Battle Workplace Bullying

Proposed legislation would give employees new rights—and new claims against employers.

August 24, 2011

This year, legislatures in at least 11 states, from New York to Washington, are considering legislation to prohibit bullying in the workplace.

This proposed legislation is in response to a surge of complaints about bullies at work, from office settings to construction sites. More than one-third (35%) of employees report being bullied at work and another 15% have witnessed this behavior, according to a 2010 survey by the Workplace Bullying Institute.

The proposed legislation aims to stop workplace bullying and to compensate victims of such acts when employers fail to take appropriate action. This legislation would provide employees with new rights and new claims against employers, including damages for lost wages, medical expenses, compensation for emotional distress, and, possibly, punitive damages.

As with civil rights claims, the value of the damages will vary on a case-by-case basis. But they could be comparable to discrimination damages.

Workplace bullying defined

The Washington State Department of Labor and Industry defines workplace bullying as “repeated, unreasonable actions of individuals (or a group) directed towards an employee (or a group of employees) which are intended to intimidate, degrade, humiliate, or undermine; or which create a risk to the health or safety of the employee(s).”

Workplace bullying must be distinguished from isolated acts by a co-worker and from tough or demanding supervisors who are respectful but demand high performance. Examples of bullying can include:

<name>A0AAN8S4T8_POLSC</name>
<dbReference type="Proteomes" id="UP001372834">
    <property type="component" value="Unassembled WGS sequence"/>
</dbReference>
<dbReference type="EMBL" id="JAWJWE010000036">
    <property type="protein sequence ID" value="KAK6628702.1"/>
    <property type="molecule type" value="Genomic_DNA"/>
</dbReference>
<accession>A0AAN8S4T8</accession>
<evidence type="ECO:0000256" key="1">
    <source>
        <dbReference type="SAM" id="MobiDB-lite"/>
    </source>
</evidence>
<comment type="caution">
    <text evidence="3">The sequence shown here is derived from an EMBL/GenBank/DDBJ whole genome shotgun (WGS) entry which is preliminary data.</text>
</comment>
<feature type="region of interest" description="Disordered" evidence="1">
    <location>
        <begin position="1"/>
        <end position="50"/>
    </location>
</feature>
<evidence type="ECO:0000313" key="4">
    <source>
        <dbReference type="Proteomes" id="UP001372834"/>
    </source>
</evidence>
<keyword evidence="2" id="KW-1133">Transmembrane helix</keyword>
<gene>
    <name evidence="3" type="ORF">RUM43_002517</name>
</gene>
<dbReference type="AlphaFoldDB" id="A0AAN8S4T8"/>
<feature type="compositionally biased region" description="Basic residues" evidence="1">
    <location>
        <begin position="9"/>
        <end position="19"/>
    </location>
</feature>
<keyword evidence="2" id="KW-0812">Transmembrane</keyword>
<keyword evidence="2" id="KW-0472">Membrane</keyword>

• Unwarranted or invalid criticism;
  • Repeated attempts or acts to isolate or exclude an employee;
  • Shouting at an employee;
  • Verbally humiliating an employee;
  • Regularly setting unrealistic deadlines for an employee; and
  • Profane language.

Workplace bullying differs from harassment because harassment is due to the targeted employee’s protected class—whether race, gender, national origin, sexual orientation, or other protected status. Any employee, regardless of protected status, can be the target of workplace bullying.

Even without the risk of lawsuits under the proposed law, failure to address workplace bullying causes increased absenteeism, loss of valuable employees, loss of productivity, increases in health-care costs, and more lawsuits for a hostile work environment based on a protected status, such as race or gender.

Currently, most employers lack adequate policies and practices to address bullying. Now is the time to combat workplace bullying—before legislation is passed exposing your credit union to the hottest new trend in employment litigation.

Credit unions should:

  • Develop a bully free workplace policy that defines bullying behavior, provides complaint and investigation procedures, and prohibits retaliation.
  • Update and strengthen existing anti-harassment and open-door policies to address all current laws, provide alternative reporting options, implement effective investigation procedures, and prohibit retaliation. Broaden employees’ ability to use open-door policies to report concerns about inappropriate behavior or actions that could lead to workplace bullying.
  • Train supervisors. Remind them not only about how they interact with their employees but also about the need to observe and immediately report suspected workplace bullying. Encourage supervisors to acknowledge and reward professional behavior and interactions.
  • Train supervisors to not overlook interpersonal skills when hiring and promoting employees.
  • Train all employees on your credit union’s expectations of professionalism when interacting with both members and colleagues.
  • Investigate and take seriously all complaints of workplace bullying so employees feel comfortable coming forward.

As schools and educators have learned, investing time and effort to promote a healthy social climate will help eliminate bullying behavior at your credit union.

KELLY TILDEN is a shareholder at Farleigh Wada Witt, Portland, Ore.